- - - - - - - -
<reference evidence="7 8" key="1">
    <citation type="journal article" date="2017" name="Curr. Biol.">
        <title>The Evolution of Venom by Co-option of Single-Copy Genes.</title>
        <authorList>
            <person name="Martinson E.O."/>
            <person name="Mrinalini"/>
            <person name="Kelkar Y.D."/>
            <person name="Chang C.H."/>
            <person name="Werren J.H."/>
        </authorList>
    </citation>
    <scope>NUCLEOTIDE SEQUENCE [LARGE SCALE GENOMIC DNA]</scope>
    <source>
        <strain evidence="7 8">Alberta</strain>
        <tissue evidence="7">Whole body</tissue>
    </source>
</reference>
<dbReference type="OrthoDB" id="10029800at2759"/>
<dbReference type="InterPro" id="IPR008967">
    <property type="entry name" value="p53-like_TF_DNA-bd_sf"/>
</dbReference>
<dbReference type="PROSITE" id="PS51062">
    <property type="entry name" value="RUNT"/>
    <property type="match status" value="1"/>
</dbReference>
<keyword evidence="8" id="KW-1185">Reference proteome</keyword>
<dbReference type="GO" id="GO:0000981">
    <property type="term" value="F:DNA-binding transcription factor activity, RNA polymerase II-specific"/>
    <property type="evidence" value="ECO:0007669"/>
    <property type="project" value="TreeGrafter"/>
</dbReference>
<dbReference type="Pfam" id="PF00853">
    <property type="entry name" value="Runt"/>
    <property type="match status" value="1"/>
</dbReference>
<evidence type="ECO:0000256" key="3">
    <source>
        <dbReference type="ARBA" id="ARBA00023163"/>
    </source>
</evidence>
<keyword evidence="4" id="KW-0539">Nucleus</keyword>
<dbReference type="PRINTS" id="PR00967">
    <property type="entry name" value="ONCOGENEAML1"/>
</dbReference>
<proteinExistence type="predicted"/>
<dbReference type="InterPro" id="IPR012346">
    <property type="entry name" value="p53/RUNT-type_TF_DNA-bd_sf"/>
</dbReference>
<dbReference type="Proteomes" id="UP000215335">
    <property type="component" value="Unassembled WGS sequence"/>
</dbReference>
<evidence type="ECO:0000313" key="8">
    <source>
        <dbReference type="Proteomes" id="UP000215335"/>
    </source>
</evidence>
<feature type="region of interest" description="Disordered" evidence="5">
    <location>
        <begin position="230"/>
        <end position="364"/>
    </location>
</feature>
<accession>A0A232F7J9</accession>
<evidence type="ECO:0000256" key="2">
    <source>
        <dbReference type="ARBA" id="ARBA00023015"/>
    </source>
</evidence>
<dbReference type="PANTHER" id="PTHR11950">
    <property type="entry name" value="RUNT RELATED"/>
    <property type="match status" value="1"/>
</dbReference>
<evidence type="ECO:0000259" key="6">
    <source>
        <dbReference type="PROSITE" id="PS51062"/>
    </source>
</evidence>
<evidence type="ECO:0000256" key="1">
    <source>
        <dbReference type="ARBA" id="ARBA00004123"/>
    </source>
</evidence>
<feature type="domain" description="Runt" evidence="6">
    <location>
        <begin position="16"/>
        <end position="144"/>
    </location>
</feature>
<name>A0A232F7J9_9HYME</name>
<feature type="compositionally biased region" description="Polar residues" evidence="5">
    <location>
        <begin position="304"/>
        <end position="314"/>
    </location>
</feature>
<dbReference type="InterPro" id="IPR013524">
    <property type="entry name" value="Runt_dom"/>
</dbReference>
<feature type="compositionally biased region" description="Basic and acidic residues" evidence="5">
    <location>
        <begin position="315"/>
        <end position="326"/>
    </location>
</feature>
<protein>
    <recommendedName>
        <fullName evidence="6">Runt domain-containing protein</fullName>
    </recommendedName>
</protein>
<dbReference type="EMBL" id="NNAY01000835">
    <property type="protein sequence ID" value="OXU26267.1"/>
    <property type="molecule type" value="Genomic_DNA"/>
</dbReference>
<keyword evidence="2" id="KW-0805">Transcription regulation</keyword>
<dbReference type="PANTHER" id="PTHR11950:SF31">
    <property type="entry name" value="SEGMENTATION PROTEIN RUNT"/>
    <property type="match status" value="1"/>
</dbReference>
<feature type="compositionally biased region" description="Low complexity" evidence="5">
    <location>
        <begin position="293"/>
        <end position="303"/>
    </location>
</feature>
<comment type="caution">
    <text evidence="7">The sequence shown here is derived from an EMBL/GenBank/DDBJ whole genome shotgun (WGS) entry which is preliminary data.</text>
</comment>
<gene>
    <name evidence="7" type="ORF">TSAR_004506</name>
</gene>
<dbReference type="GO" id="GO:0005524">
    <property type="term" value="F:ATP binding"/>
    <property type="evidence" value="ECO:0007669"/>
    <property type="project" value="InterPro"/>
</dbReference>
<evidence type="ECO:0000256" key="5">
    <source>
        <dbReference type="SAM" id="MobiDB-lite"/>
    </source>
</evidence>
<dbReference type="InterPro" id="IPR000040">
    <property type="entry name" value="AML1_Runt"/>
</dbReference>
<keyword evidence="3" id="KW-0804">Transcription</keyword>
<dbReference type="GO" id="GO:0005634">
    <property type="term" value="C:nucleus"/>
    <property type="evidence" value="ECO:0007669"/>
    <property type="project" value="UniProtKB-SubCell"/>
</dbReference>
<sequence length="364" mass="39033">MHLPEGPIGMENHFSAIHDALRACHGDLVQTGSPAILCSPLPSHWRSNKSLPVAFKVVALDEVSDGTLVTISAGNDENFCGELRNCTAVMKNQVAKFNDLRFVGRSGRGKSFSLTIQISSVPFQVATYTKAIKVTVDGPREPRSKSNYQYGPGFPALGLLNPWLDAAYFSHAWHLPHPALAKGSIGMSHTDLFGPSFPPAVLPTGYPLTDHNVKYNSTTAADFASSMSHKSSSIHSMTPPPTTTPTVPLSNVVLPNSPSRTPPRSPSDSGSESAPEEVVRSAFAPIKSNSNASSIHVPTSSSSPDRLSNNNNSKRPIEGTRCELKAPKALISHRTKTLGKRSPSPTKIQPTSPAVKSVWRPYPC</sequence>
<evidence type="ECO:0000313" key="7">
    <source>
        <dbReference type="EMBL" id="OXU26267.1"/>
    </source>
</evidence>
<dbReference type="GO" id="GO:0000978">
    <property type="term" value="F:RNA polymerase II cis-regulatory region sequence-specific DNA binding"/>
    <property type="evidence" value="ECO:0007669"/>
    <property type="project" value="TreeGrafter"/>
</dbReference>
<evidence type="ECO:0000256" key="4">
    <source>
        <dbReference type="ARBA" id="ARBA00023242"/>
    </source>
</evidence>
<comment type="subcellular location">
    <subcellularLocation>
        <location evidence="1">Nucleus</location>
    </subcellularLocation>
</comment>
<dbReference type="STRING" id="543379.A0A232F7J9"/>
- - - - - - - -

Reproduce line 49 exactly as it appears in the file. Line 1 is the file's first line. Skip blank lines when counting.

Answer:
<dbReference type="Proteomes" id="UP000215335">